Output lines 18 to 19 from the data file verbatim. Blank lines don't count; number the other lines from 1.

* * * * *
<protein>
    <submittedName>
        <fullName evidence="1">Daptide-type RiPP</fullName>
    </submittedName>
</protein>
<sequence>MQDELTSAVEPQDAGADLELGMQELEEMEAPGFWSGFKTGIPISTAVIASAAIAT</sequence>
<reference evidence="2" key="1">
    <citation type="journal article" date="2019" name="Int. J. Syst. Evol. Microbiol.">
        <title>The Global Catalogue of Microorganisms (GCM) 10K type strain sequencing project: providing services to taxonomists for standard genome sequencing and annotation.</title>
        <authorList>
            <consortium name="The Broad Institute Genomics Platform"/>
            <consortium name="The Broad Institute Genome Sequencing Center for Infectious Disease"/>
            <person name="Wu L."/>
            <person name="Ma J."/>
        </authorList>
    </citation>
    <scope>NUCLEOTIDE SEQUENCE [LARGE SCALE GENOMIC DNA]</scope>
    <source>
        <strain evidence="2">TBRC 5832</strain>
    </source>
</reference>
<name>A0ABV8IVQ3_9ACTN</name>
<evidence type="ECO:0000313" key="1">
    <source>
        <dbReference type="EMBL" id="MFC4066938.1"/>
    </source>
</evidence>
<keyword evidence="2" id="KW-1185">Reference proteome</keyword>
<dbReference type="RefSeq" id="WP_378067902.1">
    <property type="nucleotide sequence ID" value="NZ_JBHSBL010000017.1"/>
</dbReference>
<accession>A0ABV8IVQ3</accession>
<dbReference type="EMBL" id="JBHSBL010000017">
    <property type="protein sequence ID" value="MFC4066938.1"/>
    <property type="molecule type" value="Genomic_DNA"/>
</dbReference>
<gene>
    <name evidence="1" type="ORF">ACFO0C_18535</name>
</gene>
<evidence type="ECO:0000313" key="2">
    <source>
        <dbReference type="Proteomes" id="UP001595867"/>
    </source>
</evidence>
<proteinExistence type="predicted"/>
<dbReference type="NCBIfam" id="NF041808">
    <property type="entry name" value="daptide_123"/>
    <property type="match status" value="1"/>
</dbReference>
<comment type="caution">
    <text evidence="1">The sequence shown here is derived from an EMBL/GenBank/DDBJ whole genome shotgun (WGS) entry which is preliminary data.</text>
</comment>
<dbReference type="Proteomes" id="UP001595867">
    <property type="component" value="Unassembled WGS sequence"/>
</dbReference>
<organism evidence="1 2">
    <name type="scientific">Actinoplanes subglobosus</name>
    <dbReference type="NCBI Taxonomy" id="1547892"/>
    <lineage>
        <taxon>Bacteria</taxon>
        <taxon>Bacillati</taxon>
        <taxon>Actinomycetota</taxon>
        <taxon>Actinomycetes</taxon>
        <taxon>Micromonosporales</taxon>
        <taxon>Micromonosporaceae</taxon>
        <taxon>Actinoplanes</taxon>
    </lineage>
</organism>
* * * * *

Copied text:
    <source>
        <strain evidence="2">TBRC 5832</strain>